For more than two decades, Dell Pryor operated a fine art and antiques gallery in downtown Detroit’s Harmonie Park. Nearly a year ago, she set up shop in a shared space at the corner of Cass and Willis in what was once an artist’s hangout, Cobb’s Corner Bar. The legendary Willis Gallery was two doors down. So, historically speaking, the neighborhood has a lot of cred. And Pryor is doing her bit to keep the tradition going.
The current show was curated by Detroit artist Anita Bates and features ten women who have ties to education, generally as teachers. Most of them have links to the city, although two, Camille Billops and Robin Holder, are long stalwarts of the New York arts scene. In keeping with the show’s title, Rhythm and Verse, the artists share a sense of the lyrical in terms of working method and aesthetic sensibility.
In her first Detroit show in many years, Donnamarie Bruton (now on the faculty of one of the nation’s top art schools, the Rhode Island School of Design) is represented by a series of medium-sized mixed-media paintings on board, all roughly square and framed in gilt silver Beaux Arts moldings, plus a couple of larger acrylics. All of the works continue her long-standing engagement with mundane detail as the key to larger meaning, in this case art’s ability to acknowledge memory and loss if not to overcome the latter. Cheap materials such as paper doilies are collaged onto the surfaces of several works to represent other things, such as a tablecloth, an umbrella or a curtain. The cut out spaces of the doilies are mimicked by stenciling built up in layers of white gel with the consistency of cake frosting.
Throughout the paintings, other household objects — an antique carved wooden dining chair, an old household electric fan, an ice cream cone, etc. — are presented as examples of “the little things in life” so often desperately held onto in times of distress. (Remember “Rosebud” in Orson Welles’ classic Citizen Kane?)
The assorted elements are held together by Bruton’s mastery of several drawing styles, ranging from childlike sketching to sophisticated illustration, combining to wrap each picture into an organic whole.
The concern with what might be termed “memory effects” can also be seen in the recent work of show curator Bates, who adds a narrative element to the usual cascading fields of translucent color washing over her paintings. Between layers of paint and glued-on gravel, Bates has collaged photographs of family members (in particular her father, brother and sister) and other ancestors. In a large painting on canvas, Passage, a photographic portrait is reproduced on film rather than paper, allowing the surface underneath to show through. The layering of image and paint evokes the passage of time and the desire to fix it in place. It also makes the image look like a daguerreotype (the nineteenth-century photographic method of making silver images on copper plates), which invests it with an air of preciousness.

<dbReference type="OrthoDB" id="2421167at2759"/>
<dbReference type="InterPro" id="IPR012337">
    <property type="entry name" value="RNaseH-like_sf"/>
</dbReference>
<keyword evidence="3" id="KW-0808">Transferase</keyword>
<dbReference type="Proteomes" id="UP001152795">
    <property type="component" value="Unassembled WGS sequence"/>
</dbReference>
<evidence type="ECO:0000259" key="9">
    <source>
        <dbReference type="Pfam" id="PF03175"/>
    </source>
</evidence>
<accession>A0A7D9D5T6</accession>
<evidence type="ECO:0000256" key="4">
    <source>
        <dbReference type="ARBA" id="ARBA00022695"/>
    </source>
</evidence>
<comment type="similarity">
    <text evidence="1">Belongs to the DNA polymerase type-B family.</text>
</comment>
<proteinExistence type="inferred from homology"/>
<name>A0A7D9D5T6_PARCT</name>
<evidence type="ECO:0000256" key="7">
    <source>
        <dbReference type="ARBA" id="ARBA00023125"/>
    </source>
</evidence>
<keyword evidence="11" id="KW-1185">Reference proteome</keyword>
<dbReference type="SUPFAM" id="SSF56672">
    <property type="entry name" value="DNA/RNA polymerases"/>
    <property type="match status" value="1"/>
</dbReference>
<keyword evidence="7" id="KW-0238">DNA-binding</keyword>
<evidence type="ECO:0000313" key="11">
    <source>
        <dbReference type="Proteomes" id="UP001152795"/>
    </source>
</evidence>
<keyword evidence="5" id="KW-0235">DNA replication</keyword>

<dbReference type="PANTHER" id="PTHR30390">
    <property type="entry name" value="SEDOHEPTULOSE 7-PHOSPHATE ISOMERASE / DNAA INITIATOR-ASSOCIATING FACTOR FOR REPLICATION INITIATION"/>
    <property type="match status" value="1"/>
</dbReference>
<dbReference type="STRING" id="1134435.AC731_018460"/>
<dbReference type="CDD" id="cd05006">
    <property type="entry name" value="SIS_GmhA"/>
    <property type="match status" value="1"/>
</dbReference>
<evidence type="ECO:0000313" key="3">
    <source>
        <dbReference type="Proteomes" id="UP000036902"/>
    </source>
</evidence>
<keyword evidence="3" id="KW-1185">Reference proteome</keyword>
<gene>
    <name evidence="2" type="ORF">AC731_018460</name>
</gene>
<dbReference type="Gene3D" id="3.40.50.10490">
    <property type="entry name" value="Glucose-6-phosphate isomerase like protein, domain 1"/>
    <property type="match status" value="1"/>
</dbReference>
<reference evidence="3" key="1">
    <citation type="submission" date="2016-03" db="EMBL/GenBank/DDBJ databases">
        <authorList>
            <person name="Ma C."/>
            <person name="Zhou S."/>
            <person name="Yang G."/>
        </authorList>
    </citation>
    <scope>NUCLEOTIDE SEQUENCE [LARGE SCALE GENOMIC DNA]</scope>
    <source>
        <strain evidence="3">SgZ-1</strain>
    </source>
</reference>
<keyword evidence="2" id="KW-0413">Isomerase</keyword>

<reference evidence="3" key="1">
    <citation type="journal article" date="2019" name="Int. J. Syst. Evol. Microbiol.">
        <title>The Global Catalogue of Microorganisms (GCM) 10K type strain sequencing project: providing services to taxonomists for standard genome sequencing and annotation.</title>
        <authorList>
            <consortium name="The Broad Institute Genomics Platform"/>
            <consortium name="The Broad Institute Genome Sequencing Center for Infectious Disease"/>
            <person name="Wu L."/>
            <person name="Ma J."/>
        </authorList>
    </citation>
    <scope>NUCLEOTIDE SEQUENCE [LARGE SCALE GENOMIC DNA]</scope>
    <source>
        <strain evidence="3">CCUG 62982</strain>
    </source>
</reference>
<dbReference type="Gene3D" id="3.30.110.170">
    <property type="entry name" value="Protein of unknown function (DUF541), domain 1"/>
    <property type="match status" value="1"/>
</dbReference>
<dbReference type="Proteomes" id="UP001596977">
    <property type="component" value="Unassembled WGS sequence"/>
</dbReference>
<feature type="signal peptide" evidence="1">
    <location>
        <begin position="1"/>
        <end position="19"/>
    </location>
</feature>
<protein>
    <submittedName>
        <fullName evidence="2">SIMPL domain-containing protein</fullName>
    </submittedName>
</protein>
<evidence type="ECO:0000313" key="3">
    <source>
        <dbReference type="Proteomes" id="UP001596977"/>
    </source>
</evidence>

Other pieces like “Hermano y Hermana” use photos that appear to be taken from family albums and scrapbooks, relics preserved for posterity by their incorporation into works of art.
The knockout of the show is delivered by Jessica Serran, a fairly recent College for Creative Studies (CCS) graduate currently working on her master’s of fine arts degree in San Francisco. Creator of the large mural at the Atlas Global Bistro on Woodward, Serran is represented by several modestly sized mixed media works on paper. Blessed with considerable drawing skills (including the ability to accurately depict a variety of type fonts by hand) and an innate sense of design, Serran presents playful reveries that mix text and image, visual complexity and surrealistic humor. The piece “Ascend” has what may be an evocative self-portrait of the artist with a bit of collaged verse that reads “all grown up,” an ironic assertion when juxtaposed with the seemingly naive style in which the work is executed. An abstracted drawing of scissors puns the artist’s use in the work of cut-up elements taken from printed material.
Serran’s gentle taunting of the viewer is also evident in the title of the piece “Not for Sale.” Though not technically part of the show, Pryor has a large work on canvas by Serran on view that uses texts from Shakespeare with extremely intricate cutting and collaging of fabric and other elements. It demonstrates that while Serran’s little pieces could be viewed simply as satisfying aperitifs, she is fully capable of delivering the full course.
The exhibition also features several small, colorful canvases by CCS painting professor Gilda Snowden and two acrylics and a collage by longtime City of Detroit school system administrator Shirley Woodson.
Rhythm and Verse has been extended to run until at least the end of June at Dell Pryor Gallery, 4201 Cass Ave. (at Willis) in Detroit’s Cass Corridor. Call 313-833-6990 for gallery hours.Vince Carducci writes about art for Metro Times. E-mail firstname.lastname@example.org
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